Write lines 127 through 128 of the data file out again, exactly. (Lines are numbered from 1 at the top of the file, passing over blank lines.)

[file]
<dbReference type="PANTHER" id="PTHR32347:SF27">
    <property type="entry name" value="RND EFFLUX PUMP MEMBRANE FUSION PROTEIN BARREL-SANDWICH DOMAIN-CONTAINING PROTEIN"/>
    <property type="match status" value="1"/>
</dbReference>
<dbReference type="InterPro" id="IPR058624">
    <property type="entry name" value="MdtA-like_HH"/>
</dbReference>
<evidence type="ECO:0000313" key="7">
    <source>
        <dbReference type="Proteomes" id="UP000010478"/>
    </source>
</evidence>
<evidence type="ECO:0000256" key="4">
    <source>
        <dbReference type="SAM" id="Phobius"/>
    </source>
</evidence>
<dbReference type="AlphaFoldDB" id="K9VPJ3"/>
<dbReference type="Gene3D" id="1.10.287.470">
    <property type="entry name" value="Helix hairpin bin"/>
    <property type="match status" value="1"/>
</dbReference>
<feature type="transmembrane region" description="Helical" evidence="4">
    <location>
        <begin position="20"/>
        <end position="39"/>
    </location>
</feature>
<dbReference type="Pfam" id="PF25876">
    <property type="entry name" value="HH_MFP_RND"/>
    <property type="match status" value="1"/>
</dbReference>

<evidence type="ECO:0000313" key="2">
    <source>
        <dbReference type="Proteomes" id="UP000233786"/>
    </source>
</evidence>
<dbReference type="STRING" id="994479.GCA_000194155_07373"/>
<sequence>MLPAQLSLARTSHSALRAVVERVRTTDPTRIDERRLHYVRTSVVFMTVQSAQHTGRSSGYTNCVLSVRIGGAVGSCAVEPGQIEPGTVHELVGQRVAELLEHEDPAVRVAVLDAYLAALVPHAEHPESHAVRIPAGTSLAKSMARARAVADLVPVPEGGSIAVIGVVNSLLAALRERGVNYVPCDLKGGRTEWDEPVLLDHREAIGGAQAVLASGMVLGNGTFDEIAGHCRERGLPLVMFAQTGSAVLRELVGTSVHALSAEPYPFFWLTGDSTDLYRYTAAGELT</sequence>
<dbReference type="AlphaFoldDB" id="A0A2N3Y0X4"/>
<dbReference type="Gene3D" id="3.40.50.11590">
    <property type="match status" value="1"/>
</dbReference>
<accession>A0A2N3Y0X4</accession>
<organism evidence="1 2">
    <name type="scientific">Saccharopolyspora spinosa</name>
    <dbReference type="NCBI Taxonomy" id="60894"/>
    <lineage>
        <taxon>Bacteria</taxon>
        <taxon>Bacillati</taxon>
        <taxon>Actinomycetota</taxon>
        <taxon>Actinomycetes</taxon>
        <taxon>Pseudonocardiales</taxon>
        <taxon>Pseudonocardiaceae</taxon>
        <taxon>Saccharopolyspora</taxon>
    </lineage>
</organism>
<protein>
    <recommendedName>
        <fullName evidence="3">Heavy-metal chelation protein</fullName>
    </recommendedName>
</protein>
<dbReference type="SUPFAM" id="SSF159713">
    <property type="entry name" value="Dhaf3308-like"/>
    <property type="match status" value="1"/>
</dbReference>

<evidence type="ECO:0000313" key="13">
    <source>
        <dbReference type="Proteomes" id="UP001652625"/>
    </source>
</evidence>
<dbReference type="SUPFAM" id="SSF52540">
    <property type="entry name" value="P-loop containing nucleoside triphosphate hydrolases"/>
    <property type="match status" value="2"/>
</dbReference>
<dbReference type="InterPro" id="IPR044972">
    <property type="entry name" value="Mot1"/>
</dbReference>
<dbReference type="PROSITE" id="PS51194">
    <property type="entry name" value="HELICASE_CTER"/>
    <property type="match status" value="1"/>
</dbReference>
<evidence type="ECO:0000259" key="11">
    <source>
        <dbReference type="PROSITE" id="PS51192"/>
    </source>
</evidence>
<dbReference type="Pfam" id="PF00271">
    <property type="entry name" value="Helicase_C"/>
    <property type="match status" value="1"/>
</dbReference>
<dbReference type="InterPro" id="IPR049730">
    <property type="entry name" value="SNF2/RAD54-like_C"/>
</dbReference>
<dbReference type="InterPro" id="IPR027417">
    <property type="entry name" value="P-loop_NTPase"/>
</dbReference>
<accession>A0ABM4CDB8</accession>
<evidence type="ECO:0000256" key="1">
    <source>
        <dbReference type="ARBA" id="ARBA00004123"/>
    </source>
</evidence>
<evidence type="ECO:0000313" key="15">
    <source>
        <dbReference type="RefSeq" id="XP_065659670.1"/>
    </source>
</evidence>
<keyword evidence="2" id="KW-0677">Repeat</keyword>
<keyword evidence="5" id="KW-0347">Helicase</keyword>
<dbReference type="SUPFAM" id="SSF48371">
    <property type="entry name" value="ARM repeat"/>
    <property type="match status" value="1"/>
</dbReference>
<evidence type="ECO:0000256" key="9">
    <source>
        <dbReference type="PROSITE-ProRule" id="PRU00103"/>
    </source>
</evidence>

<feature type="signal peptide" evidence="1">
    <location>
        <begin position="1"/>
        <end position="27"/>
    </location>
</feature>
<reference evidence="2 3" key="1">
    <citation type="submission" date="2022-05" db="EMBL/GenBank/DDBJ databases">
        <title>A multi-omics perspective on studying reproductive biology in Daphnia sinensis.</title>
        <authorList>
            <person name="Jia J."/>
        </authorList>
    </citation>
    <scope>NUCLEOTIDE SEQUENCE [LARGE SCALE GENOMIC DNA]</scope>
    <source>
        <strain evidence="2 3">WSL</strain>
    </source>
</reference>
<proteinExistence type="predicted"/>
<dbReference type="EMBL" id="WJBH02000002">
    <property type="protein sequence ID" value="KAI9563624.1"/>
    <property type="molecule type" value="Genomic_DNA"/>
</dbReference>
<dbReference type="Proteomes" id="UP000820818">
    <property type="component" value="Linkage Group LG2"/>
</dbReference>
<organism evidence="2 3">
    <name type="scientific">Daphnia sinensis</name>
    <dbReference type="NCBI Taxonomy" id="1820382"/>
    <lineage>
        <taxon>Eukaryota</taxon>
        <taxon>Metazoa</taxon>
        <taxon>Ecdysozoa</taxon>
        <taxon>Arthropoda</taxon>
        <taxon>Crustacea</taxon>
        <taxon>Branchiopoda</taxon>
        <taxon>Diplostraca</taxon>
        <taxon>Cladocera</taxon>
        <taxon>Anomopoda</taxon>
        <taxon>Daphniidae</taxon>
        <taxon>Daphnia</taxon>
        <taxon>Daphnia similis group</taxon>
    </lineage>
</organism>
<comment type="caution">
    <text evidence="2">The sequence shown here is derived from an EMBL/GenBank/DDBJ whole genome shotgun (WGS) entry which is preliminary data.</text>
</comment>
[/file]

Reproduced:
    <citation type="submission" date="2022-05" db="EMBL/GenBank/DDBJ databases">
        <title>A multi-omics perspective on studying reproductive biology in Daphnia sinensis.</title>